For example, Veasy’s district is 67 percent Hispanic, Jones’s district is 11 percent black, and Bass’s district is 25 percent black and almost 40 percent Latino.

Pressley’s district is 26 percent black, Bowman’s district is 33 percent black, while Green’s Texas district is 39 percent Hispanic and 38 percent black.

Torres’ New York district is 62 percent Hispanic and 32 percent black; Coleman’s district is 18 percent black, 16 percent Asian, and 16 percent Hispanic; and Omar’s district is 63 percent white and 14 percent immigrant. Neguse’s wealthy district is less than one percent black.

The letter is not an official CBC document and was not signed by the group’s chair, Rep. Joyce Beatty (D-OH).

The letter is also not signed by Rep. Yvette Clarke (D-NY), who chairs the Congressional Black Caucus Immigration Task Force. She represents a poor New York population, of whom roughly 40 percent are immigrants. She is the daughter of Caribbean immigrants.

The list of CBC non-signers also includes Reps. Terri Sewell (D-LA), Maxine Waters, D-CA), Val Demmings (D-FL), Lucy McBath (D-GA), Donald Payne (D-NJ), Anthony Delgado (D-NY), Colin Allred (D-TX), and Bobby Scott (D-VA).


Wealthy donors have funded multiple advocacy black-themed groups to pressure legislators to back an amnesty, regardless of Americans’ preferences. “Congress must pass a budget reconciliation measure that centers Black immigrants,” said a September 15 statement from the UndocuBlack Network.

In July, 30 members of the caucus asked officials to invite deported migrants back to the United States.

The Neguse letter does not mention features of the amnesty package that would import many additional migrants and would allow Fortune 500 companies to hire unlimited foreign graduates instead of Americans.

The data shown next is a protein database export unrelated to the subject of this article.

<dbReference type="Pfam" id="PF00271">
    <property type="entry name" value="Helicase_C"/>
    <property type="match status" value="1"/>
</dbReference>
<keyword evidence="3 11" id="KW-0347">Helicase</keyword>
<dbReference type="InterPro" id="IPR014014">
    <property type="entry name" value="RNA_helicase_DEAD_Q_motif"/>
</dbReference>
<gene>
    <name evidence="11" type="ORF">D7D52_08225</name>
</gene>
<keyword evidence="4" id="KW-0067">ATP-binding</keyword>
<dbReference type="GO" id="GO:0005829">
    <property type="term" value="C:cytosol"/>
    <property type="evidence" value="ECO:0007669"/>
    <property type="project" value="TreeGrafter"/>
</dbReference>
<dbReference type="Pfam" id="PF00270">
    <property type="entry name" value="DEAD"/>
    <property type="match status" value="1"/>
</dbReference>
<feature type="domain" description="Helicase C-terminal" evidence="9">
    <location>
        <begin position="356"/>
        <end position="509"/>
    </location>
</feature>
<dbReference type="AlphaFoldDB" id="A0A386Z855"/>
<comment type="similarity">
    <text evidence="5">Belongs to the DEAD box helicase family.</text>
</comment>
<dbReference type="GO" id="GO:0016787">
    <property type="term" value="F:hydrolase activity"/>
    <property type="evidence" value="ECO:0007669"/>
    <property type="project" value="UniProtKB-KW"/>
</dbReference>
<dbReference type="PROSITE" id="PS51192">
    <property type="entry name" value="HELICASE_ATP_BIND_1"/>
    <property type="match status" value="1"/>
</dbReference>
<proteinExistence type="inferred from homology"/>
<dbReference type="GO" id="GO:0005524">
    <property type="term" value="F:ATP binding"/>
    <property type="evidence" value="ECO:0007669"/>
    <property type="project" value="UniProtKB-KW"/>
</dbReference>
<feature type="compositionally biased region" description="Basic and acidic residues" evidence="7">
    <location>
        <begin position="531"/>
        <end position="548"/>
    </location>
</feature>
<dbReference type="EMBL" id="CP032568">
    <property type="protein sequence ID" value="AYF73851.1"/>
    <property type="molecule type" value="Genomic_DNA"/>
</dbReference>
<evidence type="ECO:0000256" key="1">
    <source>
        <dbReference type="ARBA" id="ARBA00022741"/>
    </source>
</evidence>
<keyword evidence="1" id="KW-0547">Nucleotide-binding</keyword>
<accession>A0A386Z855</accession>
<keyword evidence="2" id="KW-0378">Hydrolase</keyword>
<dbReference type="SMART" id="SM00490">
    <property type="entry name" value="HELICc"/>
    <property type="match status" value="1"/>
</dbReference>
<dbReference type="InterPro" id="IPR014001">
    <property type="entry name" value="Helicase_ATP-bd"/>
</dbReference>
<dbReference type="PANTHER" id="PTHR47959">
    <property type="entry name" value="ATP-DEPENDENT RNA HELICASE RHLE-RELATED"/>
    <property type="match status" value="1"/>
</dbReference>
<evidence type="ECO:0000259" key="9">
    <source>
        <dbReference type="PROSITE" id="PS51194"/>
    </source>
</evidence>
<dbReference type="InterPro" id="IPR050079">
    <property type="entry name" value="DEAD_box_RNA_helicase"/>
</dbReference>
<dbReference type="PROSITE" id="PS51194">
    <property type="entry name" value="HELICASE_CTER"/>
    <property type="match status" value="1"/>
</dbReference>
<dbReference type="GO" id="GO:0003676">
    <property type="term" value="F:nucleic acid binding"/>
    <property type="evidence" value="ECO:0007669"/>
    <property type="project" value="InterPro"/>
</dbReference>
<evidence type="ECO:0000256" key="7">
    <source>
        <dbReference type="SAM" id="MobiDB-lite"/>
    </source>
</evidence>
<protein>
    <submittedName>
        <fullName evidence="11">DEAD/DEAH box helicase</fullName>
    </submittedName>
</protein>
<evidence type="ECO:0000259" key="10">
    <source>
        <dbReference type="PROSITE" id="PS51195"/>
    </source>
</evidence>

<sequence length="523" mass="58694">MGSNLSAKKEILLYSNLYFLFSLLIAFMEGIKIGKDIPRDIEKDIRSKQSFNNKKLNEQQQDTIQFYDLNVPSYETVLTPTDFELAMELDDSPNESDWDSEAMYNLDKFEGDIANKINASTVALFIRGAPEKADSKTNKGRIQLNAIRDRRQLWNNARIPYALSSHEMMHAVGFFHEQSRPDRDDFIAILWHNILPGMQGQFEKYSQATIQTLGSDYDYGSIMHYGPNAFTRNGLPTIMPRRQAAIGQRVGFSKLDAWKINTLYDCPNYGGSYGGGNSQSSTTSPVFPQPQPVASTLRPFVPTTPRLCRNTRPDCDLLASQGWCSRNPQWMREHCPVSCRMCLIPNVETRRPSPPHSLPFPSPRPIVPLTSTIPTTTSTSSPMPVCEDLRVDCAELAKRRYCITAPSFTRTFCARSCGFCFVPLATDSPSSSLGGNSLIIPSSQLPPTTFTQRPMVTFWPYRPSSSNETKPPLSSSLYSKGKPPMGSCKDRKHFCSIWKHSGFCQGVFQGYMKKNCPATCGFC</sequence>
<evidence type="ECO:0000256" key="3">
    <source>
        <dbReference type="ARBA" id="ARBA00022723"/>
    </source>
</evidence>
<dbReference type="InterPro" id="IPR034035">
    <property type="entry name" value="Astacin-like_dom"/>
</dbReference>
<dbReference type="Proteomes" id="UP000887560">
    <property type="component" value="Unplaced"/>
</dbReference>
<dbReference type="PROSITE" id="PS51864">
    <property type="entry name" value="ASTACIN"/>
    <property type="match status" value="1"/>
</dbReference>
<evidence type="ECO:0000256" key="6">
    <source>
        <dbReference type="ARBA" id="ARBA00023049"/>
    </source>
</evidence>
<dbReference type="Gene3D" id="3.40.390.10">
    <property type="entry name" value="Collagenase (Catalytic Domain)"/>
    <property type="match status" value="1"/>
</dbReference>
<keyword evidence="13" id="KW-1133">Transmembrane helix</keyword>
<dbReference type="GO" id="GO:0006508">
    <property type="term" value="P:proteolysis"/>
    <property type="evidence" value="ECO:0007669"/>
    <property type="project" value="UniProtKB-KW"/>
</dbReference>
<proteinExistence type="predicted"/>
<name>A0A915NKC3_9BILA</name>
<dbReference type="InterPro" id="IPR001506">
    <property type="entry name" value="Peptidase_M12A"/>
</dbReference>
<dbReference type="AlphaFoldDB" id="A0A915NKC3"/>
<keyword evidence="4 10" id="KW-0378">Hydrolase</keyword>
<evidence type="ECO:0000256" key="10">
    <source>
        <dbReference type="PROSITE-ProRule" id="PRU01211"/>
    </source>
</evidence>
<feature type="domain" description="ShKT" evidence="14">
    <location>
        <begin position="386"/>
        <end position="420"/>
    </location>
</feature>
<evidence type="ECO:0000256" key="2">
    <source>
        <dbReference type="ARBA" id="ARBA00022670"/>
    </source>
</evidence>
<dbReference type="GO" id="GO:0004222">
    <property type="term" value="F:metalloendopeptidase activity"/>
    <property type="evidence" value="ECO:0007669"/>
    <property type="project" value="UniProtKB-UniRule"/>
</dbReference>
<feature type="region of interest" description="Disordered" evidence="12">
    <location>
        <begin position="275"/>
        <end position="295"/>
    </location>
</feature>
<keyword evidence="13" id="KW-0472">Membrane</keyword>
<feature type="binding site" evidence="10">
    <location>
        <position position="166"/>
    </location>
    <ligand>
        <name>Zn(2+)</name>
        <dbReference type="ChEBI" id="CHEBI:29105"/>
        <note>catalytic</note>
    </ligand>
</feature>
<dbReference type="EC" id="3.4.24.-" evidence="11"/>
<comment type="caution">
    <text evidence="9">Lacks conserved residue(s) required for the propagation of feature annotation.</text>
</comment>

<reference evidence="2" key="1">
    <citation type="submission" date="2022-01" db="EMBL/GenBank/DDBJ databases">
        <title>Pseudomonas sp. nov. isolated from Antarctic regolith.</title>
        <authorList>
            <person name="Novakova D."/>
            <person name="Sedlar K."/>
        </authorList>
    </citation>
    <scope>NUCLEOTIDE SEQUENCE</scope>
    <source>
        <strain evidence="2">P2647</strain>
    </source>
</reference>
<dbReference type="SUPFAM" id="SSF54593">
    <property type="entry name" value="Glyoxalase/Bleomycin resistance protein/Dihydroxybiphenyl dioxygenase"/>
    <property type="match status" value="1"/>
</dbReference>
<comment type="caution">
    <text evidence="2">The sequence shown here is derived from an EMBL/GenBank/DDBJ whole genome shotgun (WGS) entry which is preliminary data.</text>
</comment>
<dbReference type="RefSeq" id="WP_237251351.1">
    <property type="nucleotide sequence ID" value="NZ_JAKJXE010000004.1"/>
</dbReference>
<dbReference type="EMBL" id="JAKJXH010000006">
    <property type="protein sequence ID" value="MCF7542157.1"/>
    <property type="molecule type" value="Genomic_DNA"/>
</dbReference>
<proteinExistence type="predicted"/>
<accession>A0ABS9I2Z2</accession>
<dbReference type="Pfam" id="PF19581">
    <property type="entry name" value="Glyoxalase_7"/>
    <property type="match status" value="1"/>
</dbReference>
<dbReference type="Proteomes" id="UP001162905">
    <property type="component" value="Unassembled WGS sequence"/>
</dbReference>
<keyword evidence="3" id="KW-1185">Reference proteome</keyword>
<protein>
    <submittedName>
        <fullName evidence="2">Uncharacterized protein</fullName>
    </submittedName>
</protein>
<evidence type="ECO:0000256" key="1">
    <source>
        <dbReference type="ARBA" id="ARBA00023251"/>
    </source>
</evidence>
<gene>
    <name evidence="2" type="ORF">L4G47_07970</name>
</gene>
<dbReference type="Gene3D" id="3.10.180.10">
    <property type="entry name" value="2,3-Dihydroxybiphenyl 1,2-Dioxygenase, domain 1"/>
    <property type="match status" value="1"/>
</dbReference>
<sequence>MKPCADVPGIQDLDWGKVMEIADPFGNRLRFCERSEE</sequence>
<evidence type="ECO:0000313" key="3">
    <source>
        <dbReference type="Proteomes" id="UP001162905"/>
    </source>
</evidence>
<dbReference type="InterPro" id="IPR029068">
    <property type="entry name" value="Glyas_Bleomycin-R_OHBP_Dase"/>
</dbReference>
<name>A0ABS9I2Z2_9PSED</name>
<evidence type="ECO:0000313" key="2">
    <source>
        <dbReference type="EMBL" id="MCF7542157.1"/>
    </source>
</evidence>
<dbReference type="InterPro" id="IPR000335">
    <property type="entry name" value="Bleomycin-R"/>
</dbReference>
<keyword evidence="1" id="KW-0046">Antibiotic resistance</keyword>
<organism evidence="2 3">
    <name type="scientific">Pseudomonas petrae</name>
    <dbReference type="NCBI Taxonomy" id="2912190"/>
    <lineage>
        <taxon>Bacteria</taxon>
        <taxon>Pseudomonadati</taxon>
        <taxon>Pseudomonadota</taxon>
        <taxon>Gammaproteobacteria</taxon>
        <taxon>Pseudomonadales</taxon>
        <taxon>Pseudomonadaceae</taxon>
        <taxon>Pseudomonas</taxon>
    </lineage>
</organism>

The CBC did not respond to inquiries from Breitbart News.

“Black Americans are skeptical of mass immigration,” said Mark Krikorian, the director of the Center for Immigration Studies. He continued:

The Black Caucus members who didn’t or didn’t sign this letter is strong evidence of that skepticism. Those black members who don’t have a lot of black constituents, and are conventional members of the left, are going to be enthusiastic about the immigration. Those who have a significant black population in their constituency are going to be more cautious, naturally. It just makes sense.

The CBC members will try to hide their pro-amnesty votes from their constituents, he said:

The Black Caucus is certainly going to support this legislation, but it’s not going to be out front making the case for it, because in many cases, their own voters are not wild about amnesty. This isn’t to say that black voters have become mobilized as an anti-amnesty political force. But if you’re a congressman with a significant percentage of black constituents, why cause yourself a headache by getting out front? You’ll vote for it when comes up and probably not talk about it all that much.

There’s not going to be any media or other pressure on them to justify their [pro-amnesty] position, which is contrary to the interests of many of their constituents. It’s just not likely to happen. Never has before.

For many years, the CBC has kept a very low profile in migration politics, partly because many ordinary blacks rationally oppose the wage-cutting, rent-boosting labor migration that is favored by employers, investors, and the bipartisan establishment. That international migration has pushed many American blacks out of coastal cities and back to the south, especially to Atlanta, Georgia.